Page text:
The action this sentence narrates is the simplest. Mr. Pickwick, being in prison, is depressed. It's a simple circumstance, and a sober one: no laughing matter. But along the way Dickens manages to find time to joke about the crowded conditions of the prison, the class of people incarcerated there, the susceptibility of all men to drink, the shallowness of good manners, and indeed Mr. Pickwick's own propriety and the incongruity of him being where he is. Mr. Pickwick is a gentleman through-and-through, and so when Dickens talks about him, or when as here he describes the world as Mr. Pickwick experiences it, it's always with the assumption of gentlemanly ways - that, for example, intimacy will only proceed from a formal introduction, or that low spirits might be best hidden beneath a veneer of gentlemanly sociability. Mr. Pickwick is not only depressed about where he is and who he's with, he's depressed that he's allowing it to depress him. And Dickens is concerned not only with telling us that he's depressed, but with delivering to us the particular flavor of depression as it exists for a gentleman as good natured as Pickwick, and also with making sure that all this information is presented in a tone that both captures the solemnity of the moment and preserves the comic aspect of the narration.

I'm not even sure I've got it all right, but you get the idea. There's a lot going on here. It's a rich sentence. And the book is full of 'em.

It's been over twenty years since I read any Dickens, and twenty years ago I wasn't digging writing like this. That's why I'm going on at such length about it now. It's a recent enthusiasm of mine.

Wednesday, June 16, 2010

Rajio taiso no. 4

You have to be familiar with NHK's supremely dippy radio calisthenics to get this one. Turns out there have been 3 incarnations of them (I had no idea). There's a youtube parody going around Japan this week called Radio taiso no. 4. Very, very funny, if you know the original (which, despite the name, is now done on TV as well).

Here's the video. It's good enough that I don't even mind that it's actually guerrilla marketing by a sportswear company.

And here's one of somebody actually trying it at home. The cat who doesn't want to get involved is the best part.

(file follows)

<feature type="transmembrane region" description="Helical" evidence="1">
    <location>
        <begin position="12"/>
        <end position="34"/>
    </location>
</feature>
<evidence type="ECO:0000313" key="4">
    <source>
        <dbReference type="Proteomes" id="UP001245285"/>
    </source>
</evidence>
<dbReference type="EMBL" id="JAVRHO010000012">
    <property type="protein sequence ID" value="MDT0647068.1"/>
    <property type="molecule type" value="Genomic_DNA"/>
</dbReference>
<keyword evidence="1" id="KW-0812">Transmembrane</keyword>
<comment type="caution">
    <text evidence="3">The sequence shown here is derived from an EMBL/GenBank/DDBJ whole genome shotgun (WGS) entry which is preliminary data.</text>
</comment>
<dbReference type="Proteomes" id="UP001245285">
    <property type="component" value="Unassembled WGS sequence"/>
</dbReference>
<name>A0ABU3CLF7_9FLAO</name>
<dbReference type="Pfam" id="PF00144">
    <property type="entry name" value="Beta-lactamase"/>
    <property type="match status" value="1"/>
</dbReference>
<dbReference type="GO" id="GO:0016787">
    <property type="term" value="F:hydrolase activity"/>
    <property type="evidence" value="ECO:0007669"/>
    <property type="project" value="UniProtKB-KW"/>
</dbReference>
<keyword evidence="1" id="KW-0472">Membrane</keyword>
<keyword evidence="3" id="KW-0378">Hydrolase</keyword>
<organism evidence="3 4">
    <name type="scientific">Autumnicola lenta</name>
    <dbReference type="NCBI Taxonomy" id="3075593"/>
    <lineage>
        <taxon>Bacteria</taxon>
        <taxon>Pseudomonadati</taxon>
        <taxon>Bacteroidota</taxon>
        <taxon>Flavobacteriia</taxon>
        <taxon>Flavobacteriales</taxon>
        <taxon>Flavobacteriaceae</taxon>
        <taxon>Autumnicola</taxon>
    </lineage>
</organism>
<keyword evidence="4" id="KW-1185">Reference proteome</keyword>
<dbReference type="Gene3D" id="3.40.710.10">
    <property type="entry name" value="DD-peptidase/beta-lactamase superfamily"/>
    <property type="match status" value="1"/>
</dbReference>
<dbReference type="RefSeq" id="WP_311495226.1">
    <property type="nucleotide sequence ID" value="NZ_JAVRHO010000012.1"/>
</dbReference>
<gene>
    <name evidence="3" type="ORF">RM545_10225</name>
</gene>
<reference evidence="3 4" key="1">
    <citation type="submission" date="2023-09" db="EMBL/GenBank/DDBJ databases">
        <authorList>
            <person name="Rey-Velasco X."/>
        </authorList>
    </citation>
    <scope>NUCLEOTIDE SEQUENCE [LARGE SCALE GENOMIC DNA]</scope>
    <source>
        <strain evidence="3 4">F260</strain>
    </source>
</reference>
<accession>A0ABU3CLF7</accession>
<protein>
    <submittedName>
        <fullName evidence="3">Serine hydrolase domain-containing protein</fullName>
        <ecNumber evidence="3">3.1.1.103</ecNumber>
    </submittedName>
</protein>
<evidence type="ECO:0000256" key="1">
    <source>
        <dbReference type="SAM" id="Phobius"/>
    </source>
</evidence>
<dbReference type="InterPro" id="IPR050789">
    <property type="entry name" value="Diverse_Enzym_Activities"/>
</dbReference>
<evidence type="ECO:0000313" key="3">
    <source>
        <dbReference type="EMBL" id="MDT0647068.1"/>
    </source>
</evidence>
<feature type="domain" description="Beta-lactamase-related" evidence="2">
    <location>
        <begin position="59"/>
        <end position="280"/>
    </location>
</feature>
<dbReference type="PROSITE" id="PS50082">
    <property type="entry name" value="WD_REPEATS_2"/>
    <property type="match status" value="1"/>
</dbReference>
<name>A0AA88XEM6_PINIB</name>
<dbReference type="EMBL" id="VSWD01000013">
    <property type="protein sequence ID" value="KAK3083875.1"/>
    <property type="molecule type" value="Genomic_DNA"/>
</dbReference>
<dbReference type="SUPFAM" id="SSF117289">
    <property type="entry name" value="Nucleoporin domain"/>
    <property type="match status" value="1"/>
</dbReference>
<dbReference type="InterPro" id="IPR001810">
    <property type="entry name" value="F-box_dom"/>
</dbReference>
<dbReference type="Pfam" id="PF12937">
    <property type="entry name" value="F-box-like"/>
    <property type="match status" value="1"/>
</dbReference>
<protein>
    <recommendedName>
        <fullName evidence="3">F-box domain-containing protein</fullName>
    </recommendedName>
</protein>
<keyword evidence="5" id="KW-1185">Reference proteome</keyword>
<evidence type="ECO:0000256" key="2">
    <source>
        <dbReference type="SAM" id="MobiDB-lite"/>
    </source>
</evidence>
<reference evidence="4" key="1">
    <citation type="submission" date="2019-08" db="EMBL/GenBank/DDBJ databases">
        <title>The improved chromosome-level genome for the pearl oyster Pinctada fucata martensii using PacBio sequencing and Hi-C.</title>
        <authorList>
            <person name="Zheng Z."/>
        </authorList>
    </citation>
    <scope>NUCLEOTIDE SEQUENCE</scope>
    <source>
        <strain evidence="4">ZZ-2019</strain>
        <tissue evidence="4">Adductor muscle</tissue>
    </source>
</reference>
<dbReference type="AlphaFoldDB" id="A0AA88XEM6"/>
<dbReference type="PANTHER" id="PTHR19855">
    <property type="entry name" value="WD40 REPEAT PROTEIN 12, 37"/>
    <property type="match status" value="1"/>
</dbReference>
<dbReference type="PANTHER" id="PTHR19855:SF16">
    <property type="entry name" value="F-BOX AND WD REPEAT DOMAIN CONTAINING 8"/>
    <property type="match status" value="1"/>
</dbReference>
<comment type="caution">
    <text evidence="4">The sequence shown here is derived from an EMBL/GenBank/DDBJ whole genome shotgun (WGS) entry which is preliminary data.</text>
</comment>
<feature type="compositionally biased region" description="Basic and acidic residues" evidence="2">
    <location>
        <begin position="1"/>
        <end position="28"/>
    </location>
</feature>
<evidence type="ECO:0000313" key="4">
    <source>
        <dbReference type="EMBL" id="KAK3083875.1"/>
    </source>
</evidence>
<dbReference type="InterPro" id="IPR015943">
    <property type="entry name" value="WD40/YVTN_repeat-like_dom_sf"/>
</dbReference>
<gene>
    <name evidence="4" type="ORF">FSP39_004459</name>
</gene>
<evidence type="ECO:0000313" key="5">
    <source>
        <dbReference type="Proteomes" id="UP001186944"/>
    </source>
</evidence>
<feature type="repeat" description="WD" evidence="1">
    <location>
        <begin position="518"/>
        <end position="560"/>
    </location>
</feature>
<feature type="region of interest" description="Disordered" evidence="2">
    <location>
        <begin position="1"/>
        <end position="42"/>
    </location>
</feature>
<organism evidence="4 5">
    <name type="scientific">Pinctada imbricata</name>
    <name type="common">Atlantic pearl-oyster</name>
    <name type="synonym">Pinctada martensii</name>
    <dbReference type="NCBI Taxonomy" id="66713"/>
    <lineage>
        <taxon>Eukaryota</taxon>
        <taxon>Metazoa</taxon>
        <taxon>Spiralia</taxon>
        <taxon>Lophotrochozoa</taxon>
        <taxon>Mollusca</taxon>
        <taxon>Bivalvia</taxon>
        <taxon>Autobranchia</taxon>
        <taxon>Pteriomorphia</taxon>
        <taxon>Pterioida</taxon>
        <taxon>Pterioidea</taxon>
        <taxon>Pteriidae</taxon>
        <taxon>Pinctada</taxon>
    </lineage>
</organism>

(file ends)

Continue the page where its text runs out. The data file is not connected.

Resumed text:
Here's one of a badminton team being taken by surprise by it. And a cheerleading squad. And a soccer team trying it.

Monday, June 14, 2010

Honesty from Jim Emerson

I haven't been blogging too much lately; really, it hasn't been that I lost interest, just that I've been busy, and some of the things I've been reading/seeing/listening to have been rather long in getting through, so I didn't necessarily have anything to blog about. Just finished The Pickwick Papers, for example, which took me over a month to get through; I'll try to blog it sometime this week, but that sort of explains why I haven't written about books lately...

Anyway, it may seem that I've lost interest once I link to the wonderful essay Jim Emerson has up on his Scanners film blog right now. I don't read a lot of film blogs (and there are a lot of film blogs); I found Emerson's through Ebert's website, and it pretty much fixes me for film commentary beyond simple movie reviews. So I say this without a lot of knowledge to back it up, but I don't think you'll find too many people on the internets writing about culture on a professional level (far above mine) who have the courage to admit what he's almost admitting
here, which is that there can come a point when, no matter how much you love a thing, there can come a point when you lose interest in it; more precisely, when you realize that your love for the thing doesn't necessarily mean you have to be enthusiastic about every new development in the thing.

He's talking about movies (mostly: he has a nice paragraph about music). Here's how he puts it: